Wash and make yourselves clean. Take your evil deeds out of my sight! Stop doing wrong, learn to do right! Seek justice, encourage the oppressed. Defend the cause of the fatherless, plead the case of the widow. (Isaiah 1.16-17)
The Playing Field
Ideally, faith should be the key to equality for all. Belief in God, regardless of what name He/She/It bears in various cultures and constructs, should level the playing field, as they say. It should become the common ground on which we all stand, one no higher or better than the other, all of us equal as His handcrafted creation. It doesn’t, though, because there are no such things as level playing fields. We purposefully design them to slope from the middle to either side. This allows rain to run off so players won’t slog through puddles. In other words, we pretend every player has equal advantage when we really favor some over others under the guise of safety and convenience. Unfortunately, this practice extends beyond ball fields and soccer pitches. It spills into the halls of justice, finance, education, and faith. The first three are manmade institutions and thus imperfect. In the halls of faith, however, everything should be equal. Why isn’t it?
Let’s go back to the playing field. For the safety and convenience of those in the center, faith managers for eons have compromised the equality of those in the margins. Before we shake angry fists at “the Church,” we should bear in mind this isn’t a uniquely Christian problem. Although some belief systems come closer than others, none fully lives up to its professed ideal. The reason is found in faith’s being a human endeavor. It’s riddled with logical fears and natural insecurities, all of which oppose its radically unnatural demands. Yet the near impossibility of faith’s requirements vis-à-vis equality doesn’t relieve us from striving to meet them. While faith managers justify grading the field to benefit many at the expense of a few, as keepers of the faith, it is incumbent on each of us to eradicate inequality. Regardless how slippery and messy it gets, we must do all we can to ensure the field is and remains level. We do this by building up the margins to equal height with the center.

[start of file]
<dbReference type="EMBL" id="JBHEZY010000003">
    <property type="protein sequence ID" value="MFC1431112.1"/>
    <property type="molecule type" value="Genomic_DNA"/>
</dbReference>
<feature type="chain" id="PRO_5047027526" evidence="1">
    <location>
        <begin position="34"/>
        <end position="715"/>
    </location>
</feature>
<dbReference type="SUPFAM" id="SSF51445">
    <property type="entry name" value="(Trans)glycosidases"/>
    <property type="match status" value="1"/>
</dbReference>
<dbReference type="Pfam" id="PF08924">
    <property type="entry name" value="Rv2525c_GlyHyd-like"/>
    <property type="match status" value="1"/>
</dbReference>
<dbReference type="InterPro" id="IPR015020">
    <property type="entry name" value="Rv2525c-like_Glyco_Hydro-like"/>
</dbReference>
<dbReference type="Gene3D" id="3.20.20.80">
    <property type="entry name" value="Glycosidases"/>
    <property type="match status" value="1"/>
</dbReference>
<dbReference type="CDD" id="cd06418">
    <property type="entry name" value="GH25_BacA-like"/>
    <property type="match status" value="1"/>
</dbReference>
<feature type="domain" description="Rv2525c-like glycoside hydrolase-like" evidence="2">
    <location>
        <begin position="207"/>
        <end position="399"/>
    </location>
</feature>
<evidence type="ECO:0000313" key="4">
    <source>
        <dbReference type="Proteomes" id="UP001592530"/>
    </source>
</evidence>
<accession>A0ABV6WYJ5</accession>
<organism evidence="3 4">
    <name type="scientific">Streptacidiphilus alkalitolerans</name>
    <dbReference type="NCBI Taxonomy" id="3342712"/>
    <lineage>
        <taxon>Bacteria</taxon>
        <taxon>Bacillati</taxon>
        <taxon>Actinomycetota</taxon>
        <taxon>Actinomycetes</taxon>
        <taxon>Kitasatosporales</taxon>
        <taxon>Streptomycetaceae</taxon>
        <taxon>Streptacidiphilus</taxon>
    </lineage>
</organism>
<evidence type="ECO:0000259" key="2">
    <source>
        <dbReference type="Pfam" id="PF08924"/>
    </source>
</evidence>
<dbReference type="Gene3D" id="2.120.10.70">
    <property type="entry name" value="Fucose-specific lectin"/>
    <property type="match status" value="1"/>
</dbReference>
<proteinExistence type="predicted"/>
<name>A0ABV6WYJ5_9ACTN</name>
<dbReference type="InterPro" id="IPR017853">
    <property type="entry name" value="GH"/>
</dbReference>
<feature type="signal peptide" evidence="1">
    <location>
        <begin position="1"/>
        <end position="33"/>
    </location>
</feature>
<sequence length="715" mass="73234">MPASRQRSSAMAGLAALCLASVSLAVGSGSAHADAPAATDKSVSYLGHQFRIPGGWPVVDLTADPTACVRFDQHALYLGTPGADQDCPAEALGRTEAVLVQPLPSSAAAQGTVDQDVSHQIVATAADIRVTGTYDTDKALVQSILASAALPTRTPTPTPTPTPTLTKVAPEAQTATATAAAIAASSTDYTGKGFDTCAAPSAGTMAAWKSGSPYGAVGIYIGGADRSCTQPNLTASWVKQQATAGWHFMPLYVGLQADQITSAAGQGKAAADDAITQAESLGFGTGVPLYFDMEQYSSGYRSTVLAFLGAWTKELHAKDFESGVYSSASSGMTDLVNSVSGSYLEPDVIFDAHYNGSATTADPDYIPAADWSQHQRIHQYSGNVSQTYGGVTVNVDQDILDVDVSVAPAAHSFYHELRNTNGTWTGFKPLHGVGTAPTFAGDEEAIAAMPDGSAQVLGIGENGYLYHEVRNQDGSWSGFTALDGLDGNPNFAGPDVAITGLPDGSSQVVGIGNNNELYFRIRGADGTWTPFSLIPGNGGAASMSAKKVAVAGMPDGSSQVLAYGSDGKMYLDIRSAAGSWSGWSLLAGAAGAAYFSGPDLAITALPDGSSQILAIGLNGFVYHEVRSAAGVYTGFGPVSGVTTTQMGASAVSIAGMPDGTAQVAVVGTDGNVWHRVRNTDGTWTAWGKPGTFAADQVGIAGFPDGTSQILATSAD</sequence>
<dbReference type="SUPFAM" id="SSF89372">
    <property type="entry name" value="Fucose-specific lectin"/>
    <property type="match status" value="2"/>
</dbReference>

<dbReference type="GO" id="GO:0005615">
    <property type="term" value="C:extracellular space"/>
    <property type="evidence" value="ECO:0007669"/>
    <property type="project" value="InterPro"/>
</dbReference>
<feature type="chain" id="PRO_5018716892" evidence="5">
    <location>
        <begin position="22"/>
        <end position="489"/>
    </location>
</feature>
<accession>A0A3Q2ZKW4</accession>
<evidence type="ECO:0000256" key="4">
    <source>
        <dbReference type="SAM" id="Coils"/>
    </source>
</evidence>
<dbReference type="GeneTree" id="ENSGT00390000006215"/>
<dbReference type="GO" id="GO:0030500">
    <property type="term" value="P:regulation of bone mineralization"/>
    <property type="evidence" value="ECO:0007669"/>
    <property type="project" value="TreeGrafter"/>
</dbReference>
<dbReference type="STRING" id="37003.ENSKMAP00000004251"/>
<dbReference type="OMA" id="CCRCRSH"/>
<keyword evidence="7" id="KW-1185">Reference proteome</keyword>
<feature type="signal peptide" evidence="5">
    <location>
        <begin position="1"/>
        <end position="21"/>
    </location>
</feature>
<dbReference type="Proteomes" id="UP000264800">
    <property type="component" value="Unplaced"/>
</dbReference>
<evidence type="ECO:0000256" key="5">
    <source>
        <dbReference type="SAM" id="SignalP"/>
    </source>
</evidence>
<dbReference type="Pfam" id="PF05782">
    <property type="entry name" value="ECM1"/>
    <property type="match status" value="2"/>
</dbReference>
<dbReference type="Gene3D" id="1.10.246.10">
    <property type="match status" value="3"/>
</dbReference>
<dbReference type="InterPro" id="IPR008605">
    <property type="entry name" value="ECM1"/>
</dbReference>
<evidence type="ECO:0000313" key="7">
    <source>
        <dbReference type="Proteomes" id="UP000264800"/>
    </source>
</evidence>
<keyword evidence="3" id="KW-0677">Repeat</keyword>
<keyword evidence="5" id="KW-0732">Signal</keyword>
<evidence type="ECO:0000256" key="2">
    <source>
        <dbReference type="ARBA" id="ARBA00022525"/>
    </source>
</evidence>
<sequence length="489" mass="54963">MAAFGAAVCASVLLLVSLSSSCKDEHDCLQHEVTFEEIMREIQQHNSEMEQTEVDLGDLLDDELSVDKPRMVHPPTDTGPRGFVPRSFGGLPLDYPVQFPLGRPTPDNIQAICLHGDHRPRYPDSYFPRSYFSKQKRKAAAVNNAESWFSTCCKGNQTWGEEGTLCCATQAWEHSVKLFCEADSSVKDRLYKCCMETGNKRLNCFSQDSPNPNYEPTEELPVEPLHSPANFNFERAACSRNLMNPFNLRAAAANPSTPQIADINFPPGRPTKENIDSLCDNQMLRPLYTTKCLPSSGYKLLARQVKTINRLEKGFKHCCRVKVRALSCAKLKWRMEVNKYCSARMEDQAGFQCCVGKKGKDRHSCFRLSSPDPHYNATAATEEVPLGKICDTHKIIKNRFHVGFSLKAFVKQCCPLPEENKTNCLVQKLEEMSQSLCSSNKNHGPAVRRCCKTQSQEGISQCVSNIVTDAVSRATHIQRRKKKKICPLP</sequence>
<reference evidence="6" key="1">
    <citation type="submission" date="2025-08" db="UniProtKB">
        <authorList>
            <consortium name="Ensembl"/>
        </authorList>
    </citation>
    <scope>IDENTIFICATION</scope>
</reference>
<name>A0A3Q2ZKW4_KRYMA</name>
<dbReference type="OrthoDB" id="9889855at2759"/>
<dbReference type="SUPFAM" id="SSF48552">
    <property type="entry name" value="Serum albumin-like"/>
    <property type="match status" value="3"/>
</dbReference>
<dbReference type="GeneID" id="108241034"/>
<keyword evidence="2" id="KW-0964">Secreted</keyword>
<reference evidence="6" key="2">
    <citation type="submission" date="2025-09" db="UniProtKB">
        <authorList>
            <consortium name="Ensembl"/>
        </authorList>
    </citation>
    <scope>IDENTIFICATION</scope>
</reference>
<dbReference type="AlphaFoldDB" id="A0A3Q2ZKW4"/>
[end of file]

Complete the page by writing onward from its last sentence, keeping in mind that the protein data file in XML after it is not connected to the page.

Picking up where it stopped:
Even with God speaking to Israel through anointed prophets, it still succumbed to a playing-field mentality. It constructed a faith culture that appealed to the prosperous, respectable majority’s desire to live piously without converting its piety into compassion. In short, it talked a good game but went out of its way to see no one got dirty. How did it do this? It became preoccupied with rituals and traditions it touted as the best way to honor God. Imagine the shockwaves rippling through the crowd when Isaiah takes the pulpit to read God’s latest message. “Stop bringing meaningless offerings! Your incense is detestable to me. New Moons, Sabbaths and convocations—I cannot bear your evil assemblies,” He roars. (Isaiah 1.13)
As it turns out, contouring the field for the majority has ended with them running headlong into God’s anger with their filthy ways. Their comfort and convenience carry no weight with Him. He wants Israel to clean up its act and restore the field to its level condition per His design. He gives them no leeway for debate or delay. “Wash and make yourselves clean. Take your evil deeds out of my sight! Stop doing wrong, learn to do right! Seek justice, encourage the oppressed. Defend the cause of the fatherless, plead the case of the widow.” (v16-17) In today’s vernacular: “Quit playing around and do as you’re told.”